Forums Splitboard Talk Forum Snow sticking to topsheet
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  • #569478
    440 Posts

    Has anyone tried applying Rain-X or something similar to their topsheet to help shed snow easier when temps come up a bit? Does it work?

    That stuff gets kinda heavy on the ascent…

    98 Posts

    I have heard of people waxing their top sheets to keep the snow off. I have never tried it, so I dunno if it actually works or not.

    264 Posts

    I’ve had some good success with this product –
    It’s the same type of de-icer used on aircraft. 😉

    19 Posts

    pledge works good. haven’t used it for years though, not really needed.


    I’ve used Pam cooking spray on my regular board. Works okay, and it has a nice buttery aroma.

    323 Posts

    i hose everything down with lots of aerosol silicone spray.

    130 Posts

    I have tried RainX, Pam, silicone, glide wax, and car wax, usually on one side at a time so I can compare results. It seems like the results are inconsistent – sometimes all of them work better than a clean surface, sometimes not. My best guess is that they all work in some snow conditions and not in others. If there is a difference, I think it is small. I have mostly given up.

    203 Posts

    105 Posts

    I’ve noticed I get more build up on my board then my friends get on there skis.

    What about skin wax?

    178 Posts

    I use OBJ All Temp and it works fine for the snow and temps around here. The trick is applying it every morning. Kinda hard to do when you got pow on your mind though.

    1669 Posts

    Do you RUB it in snoslut?

    How come Mumbles hasn’t posted a comment in this thread yet?

    753 Posts

    Powderjunkie, you ask, I enter. The reason is because I have tried lots of things and end up with ten pounds of snow on my board no matter what. Ihave tried rain-x, rub on wax, three varieties of cooking spray and none have kept my top sheet clean. i even tried some propylene glycol stuff that was supposed to be a deicer. Stubborn snow. The best result I have had is rubbing on wax, and that has even had limited results. Doesn’t the snow realize that as heavy and slow as I am I don’t need another ten pounds of snow on my gear? I burn enough calories just breathing.

    What is the answer? Are you saying I talk too much?

    27 Posts

    ArmorAll. like the stuff you spray on your dash, in your car and then wipe off…. works pretty good for me.

    159 Posts

    Nah nah nah, all you gotta do is slap the board on the ground as hard as you can, several times while standing in the liftline. That never gets old. 🙄

    753 Posts

    I was next to a youngster one time who was slamming his board on the ground to get the excess snow off. He did it repeatedly, and with a force that was very impressive. I asked him if he had ever put anything on his board to keep the snow off. He said no, this works. I said, have you ever delaminated your board beating it on the ground so hard. He said No, that is ridiculous. (You can’t make this crap up, reality is far more funny than fiction)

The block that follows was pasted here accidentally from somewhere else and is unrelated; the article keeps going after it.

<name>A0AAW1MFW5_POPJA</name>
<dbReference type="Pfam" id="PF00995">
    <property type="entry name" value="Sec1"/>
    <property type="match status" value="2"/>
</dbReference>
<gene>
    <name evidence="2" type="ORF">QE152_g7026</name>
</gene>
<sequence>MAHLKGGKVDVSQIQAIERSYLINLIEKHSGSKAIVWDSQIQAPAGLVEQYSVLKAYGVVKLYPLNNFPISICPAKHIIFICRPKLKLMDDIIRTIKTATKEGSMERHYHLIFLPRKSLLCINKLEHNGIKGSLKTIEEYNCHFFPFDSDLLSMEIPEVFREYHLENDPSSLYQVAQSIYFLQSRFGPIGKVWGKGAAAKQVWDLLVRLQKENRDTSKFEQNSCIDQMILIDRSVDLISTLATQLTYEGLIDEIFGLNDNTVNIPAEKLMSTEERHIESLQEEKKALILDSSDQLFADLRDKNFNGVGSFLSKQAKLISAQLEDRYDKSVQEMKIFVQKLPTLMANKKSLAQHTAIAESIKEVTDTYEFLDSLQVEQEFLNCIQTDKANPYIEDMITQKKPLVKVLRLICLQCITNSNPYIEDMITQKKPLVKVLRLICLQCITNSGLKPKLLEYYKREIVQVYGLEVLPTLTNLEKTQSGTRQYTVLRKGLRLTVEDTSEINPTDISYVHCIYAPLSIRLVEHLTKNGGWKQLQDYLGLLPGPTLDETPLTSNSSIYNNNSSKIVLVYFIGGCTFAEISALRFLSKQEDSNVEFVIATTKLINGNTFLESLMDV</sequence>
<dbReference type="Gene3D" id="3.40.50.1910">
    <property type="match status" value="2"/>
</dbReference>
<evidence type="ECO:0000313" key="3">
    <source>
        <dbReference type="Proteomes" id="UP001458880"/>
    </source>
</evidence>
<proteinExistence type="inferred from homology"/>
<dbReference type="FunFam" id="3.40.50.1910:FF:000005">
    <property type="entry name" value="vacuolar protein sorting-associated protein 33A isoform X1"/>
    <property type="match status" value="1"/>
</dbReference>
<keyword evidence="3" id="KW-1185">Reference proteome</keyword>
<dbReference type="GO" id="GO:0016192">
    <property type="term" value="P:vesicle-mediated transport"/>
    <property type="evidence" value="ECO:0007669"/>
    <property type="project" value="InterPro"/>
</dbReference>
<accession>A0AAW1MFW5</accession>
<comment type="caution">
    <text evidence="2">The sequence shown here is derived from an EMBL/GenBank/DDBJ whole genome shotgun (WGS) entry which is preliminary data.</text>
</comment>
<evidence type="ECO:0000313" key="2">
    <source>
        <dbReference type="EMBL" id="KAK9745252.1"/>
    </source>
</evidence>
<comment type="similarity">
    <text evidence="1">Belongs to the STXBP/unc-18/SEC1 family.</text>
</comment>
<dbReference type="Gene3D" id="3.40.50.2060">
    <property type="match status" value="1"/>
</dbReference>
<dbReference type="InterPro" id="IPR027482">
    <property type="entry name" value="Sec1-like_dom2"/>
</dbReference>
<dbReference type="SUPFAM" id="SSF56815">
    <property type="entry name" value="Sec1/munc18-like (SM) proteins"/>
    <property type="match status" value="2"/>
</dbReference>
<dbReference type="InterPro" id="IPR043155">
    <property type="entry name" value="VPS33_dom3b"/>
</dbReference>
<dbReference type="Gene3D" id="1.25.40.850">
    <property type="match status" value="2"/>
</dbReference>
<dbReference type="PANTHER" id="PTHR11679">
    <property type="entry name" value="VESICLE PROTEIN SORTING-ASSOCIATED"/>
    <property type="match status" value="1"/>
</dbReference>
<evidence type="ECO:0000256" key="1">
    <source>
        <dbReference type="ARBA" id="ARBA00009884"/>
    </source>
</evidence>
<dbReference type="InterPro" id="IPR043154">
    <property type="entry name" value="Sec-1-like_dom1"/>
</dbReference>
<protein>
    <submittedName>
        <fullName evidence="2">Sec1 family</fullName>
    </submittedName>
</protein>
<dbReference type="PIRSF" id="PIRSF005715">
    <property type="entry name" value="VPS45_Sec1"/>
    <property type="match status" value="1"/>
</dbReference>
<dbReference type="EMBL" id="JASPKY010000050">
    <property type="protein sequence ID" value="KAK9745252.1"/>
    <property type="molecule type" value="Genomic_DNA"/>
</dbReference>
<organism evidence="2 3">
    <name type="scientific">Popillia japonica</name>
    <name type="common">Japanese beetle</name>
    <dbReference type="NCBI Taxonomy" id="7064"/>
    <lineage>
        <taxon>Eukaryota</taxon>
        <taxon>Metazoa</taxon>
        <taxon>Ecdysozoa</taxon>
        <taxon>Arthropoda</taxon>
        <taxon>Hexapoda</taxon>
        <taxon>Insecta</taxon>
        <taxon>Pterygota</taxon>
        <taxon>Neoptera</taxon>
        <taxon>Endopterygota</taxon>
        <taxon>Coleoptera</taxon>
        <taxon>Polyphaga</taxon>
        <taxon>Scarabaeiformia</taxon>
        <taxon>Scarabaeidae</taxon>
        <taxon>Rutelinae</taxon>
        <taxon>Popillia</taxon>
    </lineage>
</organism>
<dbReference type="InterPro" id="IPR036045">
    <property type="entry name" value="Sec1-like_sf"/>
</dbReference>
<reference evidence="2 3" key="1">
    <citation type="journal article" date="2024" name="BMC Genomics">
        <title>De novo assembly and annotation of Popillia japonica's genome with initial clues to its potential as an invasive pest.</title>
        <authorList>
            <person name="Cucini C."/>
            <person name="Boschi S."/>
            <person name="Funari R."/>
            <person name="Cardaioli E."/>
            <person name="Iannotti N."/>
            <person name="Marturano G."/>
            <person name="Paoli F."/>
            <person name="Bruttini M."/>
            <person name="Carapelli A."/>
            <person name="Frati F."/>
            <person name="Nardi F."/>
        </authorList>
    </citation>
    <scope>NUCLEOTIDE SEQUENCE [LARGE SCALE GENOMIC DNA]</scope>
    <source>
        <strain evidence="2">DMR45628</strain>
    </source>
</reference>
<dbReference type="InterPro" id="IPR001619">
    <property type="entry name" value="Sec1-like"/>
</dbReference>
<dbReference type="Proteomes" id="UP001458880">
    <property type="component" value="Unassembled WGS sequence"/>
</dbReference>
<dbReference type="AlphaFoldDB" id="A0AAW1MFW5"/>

Ridiculous my ass, two slams later and both his tip and tail curled up from his insistent slam flapping of his board. It was somehow satisfying to see him staring at his board now destroyed by his own actions.

    I would rather keep trying the various products to keep the snow off.

    440 Posts

    ah yes, the old beaver slap… nice mumbles.

    i think that one made my top ten list for why splitboarders often avoid lifts and crowds — 😉

    753 Posts

    For the most part boards are extremely tough. I have reparied many issues, including delams over 20 years, but how often and how hard must someone slap their board down to actually damage it? This guy must have been doing this type of board abuse for a long time. This is merely one contributing factor to why I decided to start splitting this year. More peace and tranquility fewer people and better snow conditions.

    329 Posts

    all shit …. only a thin base material on top is snow and icey free – when it wax … we call it wax top

    pogo build her swallow so – and some of my wildschnee boards 2…


    753 Posts

    Burton I’m not sure exactly what you mean by wax top, but I have had some success with rubbing on some wax. Like others have said this generally only works if it is done each outing. I have also had some limited success with rain-x. I have not tried windex yet, but will likely put rain-x on half the board and windex on the other to see how well that works. Can’t beat windex for cost, even if you have to spray and wipe it off each trip.


    @Mumbles wrote:

    how often and how hard must someone slap their board down to actually damage it? This guy must have been doing this type of board abuse for a long time.

    I’d wonder how old the board was, and what the construction was.

    I once cracked an old foam-core Burton Cruiser 165 (89 model year that I bought in 1990) in less than one season from hitting too many flat landings on good ol’ Wisconsin ice. It split lengthwise right down the middle from the nose back to the front binding, and chunks of the foam core started falling out. We sent it back to Burton for warranty because I had only been riding it for like 3 months, and they wouldn’t replace it because they said the “board’s strength was exceeded.” I guess so! In any case, the shop was nice enough to discount a Burton Air for me, so all’s well…

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